Posts tagged ‘law’

June 13, 2011

New Tennessee Law Bans Posting Images That Cause Emotional Distress

The new Tennessee law that bans posting images that cause emotional distress has caused a lot of stir in the media. Specifically, it outlaws posting photos on the web that cause “emotional distress” to someone and have no “legitimate purpose.” The punishment amounts to a year in prison and nearly $2,500 in fines. It is stated that there needs to be “malicious intent,” so dimwits with poor judgement can be off the hook, but the law nails down the persons who “reasonably should know” that the actions would “frighten, intimidate or cause emotional distress.”

Unfortunately the wording of the law motivated by good intentions is too broad not to get into a conflict with the Freedom of Speech. For starters, it doesn’t require that the picture be of the “victim,” only that it be distressing to the “victim.” This leaves a lot of room for interpretation.

With all the criticism the law has received, we should appreciate the attempt of the Tennessee law-makers at curbing the actions of bullies and bitter jerks who, thanks to the Internet, now enjoy the access to worldwide audiences.

When the news came, we remembered a rather creepy call to our studio asking if we could place a new face on a totally naked body in another photo. We do photo montage but our company policy precludes us from handling images that feature frontal nudity and we quickly turned down the order. The caller lamented that no studio would take his order. We were glad to hear that though most probably the guy eventually found someone to do the job.

Women, and we know this as our staff and clients are primarily female, are very sensitive about their photos and often feel like executing their friends for posting lousy photos of them on Facebook – not the malicious ones but just bad photos taken from an unfavorable angle at the wrong moment. Now if these are really embarrassing shots taken by creeps for whom propriety and civility have no value, we seriously want them to be brought to court.

So, no matter how imperfect the Tennessee Law is in defining the “emotional distress”, it’s a good start for a movement to protect the dignity of ordinary persons as well as celebrities.

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June 30, 2008

The right to shoot vs. the right to publish

In November 2007, American Civil Liberties Union of Washington announced that an amateur photographer has obtained a settlement of $8,000 from the city of Seattle after he was arrested simply for taking photographs of police making an arrest. The ACLU represented the photographer in his wrongful arrest case.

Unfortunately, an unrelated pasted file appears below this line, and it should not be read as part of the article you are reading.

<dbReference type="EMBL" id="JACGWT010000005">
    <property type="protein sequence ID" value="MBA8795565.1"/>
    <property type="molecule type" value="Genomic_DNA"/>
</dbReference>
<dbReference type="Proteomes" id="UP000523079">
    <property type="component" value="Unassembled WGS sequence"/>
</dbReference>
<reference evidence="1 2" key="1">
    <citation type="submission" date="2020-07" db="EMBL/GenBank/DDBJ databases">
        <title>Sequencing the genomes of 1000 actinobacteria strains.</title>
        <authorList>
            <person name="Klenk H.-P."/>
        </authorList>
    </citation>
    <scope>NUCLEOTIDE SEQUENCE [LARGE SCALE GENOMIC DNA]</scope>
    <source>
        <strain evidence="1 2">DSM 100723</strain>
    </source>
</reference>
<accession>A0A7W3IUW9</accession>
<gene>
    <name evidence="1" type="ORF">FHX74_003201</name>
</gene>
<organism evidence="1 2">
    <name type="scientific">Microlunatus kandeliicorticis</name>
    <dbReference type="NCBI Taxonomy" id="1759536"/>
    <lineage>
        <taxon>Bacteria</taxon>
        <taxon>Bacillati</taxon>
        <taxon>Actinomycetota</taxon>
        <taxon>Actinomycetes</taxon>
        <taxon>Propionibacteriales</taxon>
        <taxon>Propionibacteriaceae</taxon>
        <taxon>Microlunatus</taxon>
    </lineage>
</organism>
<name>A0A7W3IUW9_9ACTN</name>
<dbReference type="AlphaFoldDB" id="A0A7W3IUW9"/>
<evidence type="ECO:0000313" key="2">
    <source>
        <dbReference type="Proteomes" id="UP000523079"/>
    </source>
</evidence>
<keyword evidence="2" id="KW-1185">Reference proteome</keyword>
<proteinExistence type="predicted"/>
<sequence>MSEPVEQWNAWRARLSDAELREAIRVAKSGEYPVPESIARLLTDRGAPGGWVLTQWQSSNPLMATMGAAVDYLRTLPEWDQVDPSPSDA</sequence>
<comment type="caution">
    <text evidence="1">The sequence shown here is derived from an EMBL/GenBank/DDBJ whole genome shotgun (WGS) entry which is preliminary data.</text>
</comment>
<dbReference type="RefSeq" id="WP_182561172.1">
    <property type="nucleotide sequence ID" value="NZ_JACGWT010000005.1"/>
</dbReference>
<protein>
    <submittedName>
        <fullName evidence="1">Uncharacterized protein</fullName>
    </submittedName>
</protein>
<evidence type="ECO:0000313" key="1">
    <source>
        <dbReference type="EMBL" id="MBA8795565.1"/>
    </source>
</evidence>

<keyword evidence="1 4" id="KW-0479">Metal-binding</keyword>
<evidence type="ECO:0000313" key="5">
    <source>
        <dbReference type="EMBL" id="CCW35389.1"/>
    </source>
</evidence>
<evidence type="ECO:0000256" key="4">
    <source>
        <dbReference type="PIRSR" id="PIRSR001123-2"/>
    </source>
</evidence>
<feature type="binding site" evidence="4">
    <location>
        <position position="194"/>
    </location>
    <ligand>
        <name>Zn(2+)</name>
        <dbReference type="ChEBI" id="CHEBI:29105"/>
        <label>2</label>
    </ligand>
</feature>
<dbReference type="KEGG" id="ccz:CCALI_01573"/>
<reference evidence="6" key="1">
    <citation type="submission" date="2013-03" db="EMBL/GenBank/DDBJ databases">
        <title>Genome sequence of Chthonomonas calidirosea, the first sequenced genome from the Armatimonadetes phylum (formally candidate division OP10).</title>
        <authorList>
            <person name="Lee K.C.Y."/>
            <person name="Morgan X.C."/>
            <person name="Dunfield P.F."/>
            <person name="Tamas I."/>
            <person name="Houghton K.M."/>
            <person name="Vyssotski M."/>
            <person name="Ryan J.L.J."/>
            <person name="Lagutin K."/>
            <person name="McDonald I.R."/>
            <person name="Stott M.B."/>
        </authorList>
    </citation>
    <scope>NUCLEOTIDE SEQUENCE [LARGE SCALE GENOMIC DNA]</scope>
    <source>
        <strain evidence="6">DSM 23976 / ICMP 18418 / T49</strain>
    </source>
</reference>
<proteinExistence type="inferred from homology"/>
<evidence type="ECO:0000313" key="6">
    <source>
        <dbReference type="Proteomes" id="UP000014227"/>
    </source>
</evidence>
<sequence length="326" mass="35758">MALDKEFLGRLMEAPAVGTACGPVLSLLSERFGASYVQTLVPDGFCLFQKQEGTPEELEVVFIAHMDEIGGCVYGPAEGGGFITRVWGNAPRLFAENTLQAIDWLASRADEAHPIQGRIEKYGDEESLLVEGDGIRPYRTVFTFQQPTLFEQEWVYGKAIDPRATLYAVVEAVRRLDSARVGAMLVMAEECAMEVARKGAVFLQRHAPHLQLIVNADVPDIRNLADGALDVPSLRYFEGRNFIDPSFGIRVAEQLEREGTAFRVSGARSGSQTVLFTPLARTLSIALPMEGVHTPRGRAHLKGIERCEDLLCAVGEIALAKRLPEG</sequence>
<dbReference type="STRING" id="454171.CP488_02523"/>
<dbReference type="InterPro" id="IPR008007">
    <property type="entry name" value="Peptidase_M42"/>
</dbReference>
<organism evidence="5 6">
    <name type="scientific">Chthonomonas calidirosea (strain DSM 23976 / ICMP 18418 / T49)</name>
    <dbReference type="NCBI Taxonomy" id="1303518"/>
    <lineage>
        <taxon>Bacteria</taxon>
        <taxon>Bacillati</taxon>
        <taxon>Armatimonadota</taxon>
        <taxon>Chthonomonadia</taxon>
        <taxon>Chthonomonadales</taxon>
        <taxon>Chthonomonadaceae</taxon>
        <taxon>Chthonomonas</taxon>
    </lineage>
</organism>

It turns out people have the right to take photographs in public places. So, I should probably repeat my attempt to take pictures at the Metropolitan Opera. Last time I tried I was stopped because the flash could cause fire. They told me that despite the changes in technology, the archaic rule still applied.

So, are there any laws limiting us from taking photos when we feel so? Only two. You can’t take photos of the following:

– Military installations or operations.

– People who have a reasonable expectation of privacy, meaning people who are some place that’s not easily visible to the general public. Examples: if you take photos through someone’s window or when a person punches in his PIN number at the cash machine.

That’s in a nutshell. For details, consult the Photographers’ Guide to Privacy that explains the invasion of privacy standards in the 50 states and D.C. – http://www.rcfp.org/photoguide/?loc=interstitialskip

On the other hand, there is a difference between THE RIGHT TO SHOOT and THE RIGHT TO PUBLISH. Publishing is a rather gray area. Here are some basic rules that seem to be wide open to interpretation:

– Thou shan’t reveal other person’s private facts (e.g. medical information) unless these facts have already been revealed by such persons publicly.
– Thou shan’t place another person in a false light before the public.
– Thou shan’t take advantage of someone else’s likeness for commercial gain without their permission.
– Thou shan’t sell photographs of copyrighted work.

For examples that shed some light on these gray issues, please consult this document – http://www.kantor.com/blog/Legal-Rights-of-Photographers.pdf.

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